Generation X #1

GX 1 cvr

“Third Genesis”

November 1994

I can’t really keep track.  I know what the title says, but wouldn’t the New Mutants technically be the Third Genesis?  Whew!

The last review of Generation Next was for a story that was specifically designed to set up this new comic.  Generation Next was the first series starring a team of all new mutants since New Mutants #1 in 1983.

According to Husk, this is faster than a shower… ew!


The story starts at the new Massachusetts Academy with three of the newest mutants, Paige Guthrie (Husk), Jubilee, and M, greeting each other as Banshee arrives at (or at least a short time after) the opening of the new school.  Elsewhere, we are treated to an unknown mutant riding on a plane, his entire mouth covered (guess what…it’s Chamber!).  Back at the school, in their version of the danger room, Skin and Synch are honing their abilities in a wrestling match.  Of course, their sparring gets a little out of hand and they break through the observation window only to be broken up by Banshee.  Of course, Emma Frost (now without a code-name) is the one who pitted them against each other.  Of course, Emma and Banshee argue for a bit about how best to train the kids.

At Logan International Airport, a sinister looking figure waits in a limousine, waiting for the aforementioned Chamber.

Back at the school, Banshee takes several kids on his way to pick up Chamber, but M hangs behind only to find Gateway (remember him from the Australian days of the X-Men?).  Turns out, she knows him and he is (or at least has been in the past) her mentor.

Back at the airport, the creature from earlier, who is named Emplate, walks, undetected, through the airport.  He is searching for mutants and can apparently detect the aura surrounding all mutants.  Emplate finds who he (and Banshee) are looking for – Chamber is departing the plane and Emplate decides to feed.  He attacks Chamber but, in doing so, becomes visible.  Banshee immediately responds, but Emplate apparently can rechannel energy (like Bishop) and he turns the tables on Banshee.  Synch and Jubilee join in, but before they can really co-ordinate an attack, Chamber responds, unleashing his incredible psionic powers at Emplate, driving the creature back.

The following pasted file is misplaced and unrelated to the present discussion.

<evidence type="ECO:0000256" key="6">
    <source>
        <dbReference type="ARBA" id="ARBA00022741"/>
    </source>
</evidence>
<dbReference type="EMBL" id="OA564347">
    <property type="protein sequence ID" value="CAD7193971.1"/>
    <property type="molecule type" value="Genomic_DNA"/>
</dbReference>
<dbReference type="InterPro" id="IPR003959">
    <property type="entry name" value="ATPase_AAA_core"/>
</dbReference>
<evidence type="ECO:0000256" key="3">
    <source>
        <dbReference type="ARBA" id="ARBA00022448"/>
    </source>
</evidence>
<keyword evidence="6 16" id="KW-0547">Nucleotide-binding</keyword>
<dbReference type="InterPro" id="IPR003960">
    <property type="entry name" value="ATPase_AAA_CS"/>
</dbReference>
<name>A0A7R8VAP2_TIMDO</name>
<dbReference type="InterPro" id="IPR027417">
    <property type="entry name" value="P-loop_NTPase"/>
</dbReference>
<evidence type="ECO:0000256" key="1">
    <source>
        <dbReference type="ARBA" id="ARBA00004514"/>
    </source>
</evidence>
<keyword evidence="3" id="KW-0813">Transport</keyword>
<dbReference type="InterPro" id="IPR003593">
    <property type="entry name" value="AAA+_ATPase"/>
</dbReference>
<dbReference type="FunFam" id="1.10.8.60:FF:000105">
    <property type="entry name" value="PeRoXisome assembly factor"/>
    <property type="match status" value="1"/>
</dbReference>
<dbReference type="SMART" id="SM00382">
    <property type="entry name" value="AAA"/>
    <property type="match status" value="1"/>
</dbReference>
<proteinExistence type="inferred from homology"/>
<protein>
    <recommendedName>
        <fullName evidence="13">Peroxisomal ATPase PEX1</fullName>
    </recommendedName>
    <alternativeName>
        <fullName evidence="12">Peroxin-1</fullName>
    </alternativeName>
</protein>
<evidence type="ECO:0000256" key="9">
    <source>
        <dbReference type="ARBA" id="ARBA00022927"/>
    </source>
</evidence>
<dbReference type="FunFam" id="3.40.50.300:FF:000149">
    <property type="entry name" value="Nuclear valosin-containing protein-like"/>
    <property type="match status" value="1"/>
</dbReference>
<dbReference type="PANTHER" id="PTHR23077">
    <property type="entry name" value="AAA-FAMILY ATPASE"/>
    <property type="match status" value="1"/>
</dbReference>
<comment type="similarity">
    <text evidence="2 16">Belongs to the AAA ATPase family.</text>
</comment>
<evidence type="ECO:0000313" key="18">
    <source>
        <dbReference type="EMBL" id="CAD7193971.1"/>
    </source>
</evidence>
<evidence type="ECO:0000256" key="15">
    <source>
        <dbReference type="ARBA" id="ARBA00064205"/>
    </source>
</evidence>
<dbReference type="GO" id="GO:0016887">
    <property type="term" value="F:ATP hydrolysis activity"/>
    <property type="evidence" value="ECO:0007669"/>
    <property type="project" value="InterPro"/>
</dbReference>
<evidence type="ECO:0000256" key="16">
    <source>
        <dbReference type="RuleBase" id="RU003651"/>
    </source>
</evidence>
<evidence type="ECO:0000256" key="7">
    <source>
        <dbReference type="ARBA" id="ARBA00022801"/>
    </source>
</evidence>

Suddenly, a portal appears as Gateway teleports the remaining students, Husk, Skin, and M, as well as Emma into the battle.  Rather than face the entirety of Generation X, Emplate retreats, disappearing into thin air.  The rest are left to welcome Chamber to Generation X.

Later, back at the academy, Gateway shows up again.  This time, Banshee is fed up, but Gateway says a single word:  “Penance”.  He vanishes, leaving behind a crimson figure, curled up on the lawn.



Banshee.  Emma Frost.  Jubilee.  Husk.  M.  Synch.  Skin.  Chamber.

Admittedly, at the time this comic came out, I didn’t really care about any of them.  The most interesting character in the Generation Next cross-over (see my review here) was Blink and she died.  I’d never really gotten interested in Jubilee and I’d barely read anything with Banshee (remember that ever since early 100’s of Uncanny, he’d pretty much been a supporting character).  So when this issue came out, I didn’t really have any desire to get it (despite the neat, attention grabbing, cat-attracting* cover).  I also didn’t realize it was written by Scott Lobdell.  So years later (only 2 or 3 but at that age, it’s an eternity), when I finally decided to consider getting the back-issues, I discovered it was drawn by Chris Bachalo and I had already read his X-Men issues and couldn’t stand his art work.  Seriously, check out his later X-Men issues – everybody looks like a kid!  And not just any kid, they pretty much look like the same kid but with different color hair…and sometimes boobs.  So I wasn’t really motivated to get these issues.

Turns out, though, Christ Bachalo is one of those unusual artists whose artistic ability seems to be moving backward.  Check out X-Men Unlimited #1 and then read those aforementioned X-Men issues (I may use one of them in my reviews later on) and you’ll see what I’m talking about.  His early artwork in the X-Universe actually was pretty good.  Not on par with Jim Lee or Joe Maduriera, but definitely worth taking a look at.

So once I did finally get this issue, I was definitely pleasantly surprised.  The characters are well written, the chemistry is enjoyable

This is also a nice introduction issue and really does feel like it could have been another New Mutants series.  The introduction to each of the mutants and the dialogue does a great job setting up each one.  You’ve got Husk, who obviously has a chip on her shoulder (in case you didn’t know, her big brother is Cannonball over in X-Force).  Jubilee is still the mallrat from the 80’s, and a bit of a smart-ass/loudmouth.  M is in a class all by herself, feeling herself as superior even to her fellow mutants.  And that’s revealed just in the first few pages of the issue.

The majority of mutants in this issue feel like very real people, and that’s what makes this issue work.  They all have their own doubts, insecurities, and eccentricities.  Just like real teenagers.




Jubilee:  “Nobody, but nobody, but psychopaths and garbage men get up this early and none of them would be crazy enough to jog t’boot!”


Husk:  “M – yer being sarcastic, right?”

M:  “I’d like to think I was being ironic at best, sardonic at the least.  But yes, you get the idea.”


Banshee:  “Blah Blah Blah Blah”

Emma Frost:  “Blah Blah”

Banshee:  “Blah”

Emma Frost:  “%$^&”


Chamber:  “Nothing…Is impossible.”


Nothing like a little Penance dumped in your front yard!
Nothing like a little Penance dumped in your front yard!